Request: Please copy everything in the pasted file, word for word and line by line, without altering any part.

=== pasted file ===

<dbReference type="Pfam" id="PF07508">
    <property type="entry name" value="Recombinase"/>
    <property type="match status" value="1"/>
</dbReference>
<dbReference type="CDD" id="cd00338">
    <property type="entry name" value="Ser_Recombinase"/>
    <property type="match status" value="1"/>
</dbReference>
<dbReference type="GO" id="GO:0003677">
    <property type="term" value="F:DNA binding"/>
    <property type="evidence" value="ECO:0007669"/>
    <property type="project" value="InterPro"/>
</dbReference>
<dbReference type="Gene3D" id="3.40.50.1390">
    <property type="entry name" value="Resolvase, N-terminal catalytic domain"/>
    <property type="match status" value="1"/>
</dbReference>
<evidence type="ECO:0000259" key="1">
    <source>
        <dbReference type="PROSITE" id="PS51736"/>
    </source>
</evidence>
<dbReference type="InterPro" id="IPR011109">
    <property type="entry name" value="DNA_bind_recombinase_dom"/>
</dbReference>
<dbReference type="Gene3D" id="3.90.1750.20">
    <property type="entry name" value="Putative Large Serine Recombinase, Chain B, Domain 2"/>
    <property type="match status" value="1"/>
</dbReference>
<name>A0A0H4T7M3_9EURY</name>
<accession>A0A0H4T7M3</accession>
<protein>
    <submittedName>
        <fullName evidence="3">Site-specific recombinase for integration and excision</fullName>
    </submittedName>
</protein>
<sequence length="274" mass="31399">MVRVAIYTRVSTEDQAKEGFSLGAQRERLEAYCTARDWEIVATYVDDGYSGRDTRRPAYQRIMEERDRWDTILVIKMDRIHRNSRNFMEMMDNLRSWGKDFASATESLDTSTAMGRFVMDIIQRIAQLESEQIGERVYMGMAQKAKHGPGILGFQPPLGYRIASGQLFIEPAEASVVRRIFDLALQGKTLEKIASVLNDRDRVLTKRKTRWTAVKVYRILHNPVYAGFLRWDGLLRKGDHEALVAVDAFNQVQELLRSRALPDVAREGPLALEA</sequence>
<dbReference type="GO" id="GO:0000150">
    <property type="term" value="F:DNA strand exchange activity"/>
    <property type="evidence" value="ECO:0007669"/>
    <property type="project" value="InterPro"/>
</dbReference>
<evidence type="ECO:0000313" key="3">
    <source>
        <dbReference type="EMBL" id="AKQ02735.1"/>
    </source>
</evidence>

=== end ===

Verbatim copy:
<dbReference type="Pfam" id="PF07508">
    <property type="entry name" value="Recombinase"/>
    <property type="match status" value="1"/>
</dbReference>
<dbReference type="CDD" id="cd00338">
    <property type="entry name" value="Ser_Recombinase"/>
    <property type="match status" value="1"/>
</dbReference>
<dbReference type="GO" id="GO:0003677">
    <property type="term" value="F:DNA binding"/>
    <property type="evidence" value="ECO:0007669"/>
    <property type="project" value="InterPro"/>
</dbReference>
<dbReference type="Gene3D" id="3.40.50.1390">
    <property type="entry name" value="Resolvase, N-terminal catalytic domain"/>
    <property type="match status" value="1"/>
</dbReference>
<evidence type="ECO:0000259" key="1">
    <source>
        <dbReference type="PROSITE" id="PS51736"/>
    </source>
</evidence>
<dbReference type="InterPro" id="IPR011109">
    <property type="entry name" value="DNA_bind_recombinase_dom"/>
</dbReference>
<dbReference type="Gene3D" id="3.90.1750.20">
    <property type="entry name" value="Putative Large Serine Recombinase, Chain B, Domain 2"/>
    <property type="match status" value="1"/>
</dbReference>
<name>A0A0H4T7M3_9EURY</name>
<accession>A0A0H4T7M3</accession>
<protein>
    <submittedName>
        <fullName evidence="3">Site-specific recombinase for integration and excision</fullName>
    </submittedName>
</protein>
<sequence length="274" mass="31399">MVRVAIYTRVSTEDQAKEGFSLGAQRERLEAYCTARDWEIVATYVDDGYSGRDTRRPAYQRIMEERDRWDTILVIKMDRIHRNSRNFMEMMDNLRSWGKDFASATESLDTSTAMGRFVMDIIQRIAQLESEQIGERVYMGMAQKAKHGPGILGFQPPLGYRIASGQLFIEPAEASVVRRIFDLALQGKTLEKIASVLNDRDRVLTKRKTRWTAVKVYRILHNPVYAGFLRWDGLLRKGDHEALVAVDAFNQVQELLRSRALPDVAREGPLALEA</sequence>
<dbReference type="GO" id="GO:0000150">
    <property type="term" value="F:DNA strand exchange activity"/>
    <property type="evidence" value="ECO:0007669"/>
    <property type="project" value="InterPro"/>
</dbReference>
<evidence type="ECO:0000313" key="3">
    <source>
        <dbReference type="EMBL" id="AKQ02735.1"/>
    </source>
</evidence>